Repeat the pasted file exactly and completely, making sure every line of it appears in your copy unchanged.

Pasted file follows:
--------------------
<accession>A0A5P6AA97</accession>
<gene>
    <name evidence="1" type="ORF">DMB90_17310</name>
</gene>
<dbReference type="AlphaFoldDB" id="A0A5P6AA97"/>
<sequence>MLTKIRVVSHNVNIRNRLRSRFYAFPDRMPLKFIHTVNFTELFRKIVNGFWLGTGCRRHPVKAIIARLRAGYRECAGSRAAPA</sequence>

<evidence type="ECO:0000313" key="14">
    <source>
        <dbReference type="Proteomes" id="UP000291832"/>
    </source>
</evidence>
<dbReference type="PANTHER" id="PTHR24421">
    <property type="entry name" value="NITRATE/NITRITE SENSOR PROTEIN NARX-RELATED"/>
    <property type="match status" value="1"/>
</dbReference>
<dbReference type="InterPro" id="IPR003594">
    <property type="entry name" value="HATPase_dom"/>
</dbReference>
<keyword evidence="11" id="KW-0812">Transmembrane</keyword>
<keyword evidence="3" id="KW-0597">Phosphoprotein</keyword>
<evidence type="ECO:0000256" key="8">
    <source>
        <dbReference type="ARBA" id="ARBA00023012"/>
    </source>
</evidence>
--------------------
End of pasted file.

<accession>A0A5P6AA97</accession>
<gene>
    <name evidence="1" type="ORF">DMB90_17310</name>
</gene>
<dbReference type="AlphaFoldDB" id="A0A5P6AA97"/>
<sequence>MLTKIRVVSHNVNIRNRLRSRFYAFPDRMPLKFIHTVNFTELFRKIVNGFWLGTGCRRHPVKAIIARLRAGYRECAGSRAAPA</sequence>

<evidence type="ECO:0000313" key="14">
    <source>
        <dbReference type="Proteomes" id="UP000291832"/>
    </source>
</evidence>
<dbReference type="PANTHER" id="PTHR24421">
    <property type="entry name" value="NITRATE/NITRITE SENSOR PROTEIN NARX-RELATED"/>
    <property type="match status" value="1"/>
</dbReference>
<dbReference type="InterPro" id="IPR003594">
    <property type="entry name" value="HATPase_dom"/>
</dbReference>
<keyword evidence="11" id="KW-0812">Transmembrane</keyword>
<keyword evidence="3" id="KW-0597">Phosphoprotein</keyword>
<evidence type="ECO:0000256" key="8">
    <source>
        <dbReference type="ARBA" id="ARBA00023012"/>
    </source>
</evidence>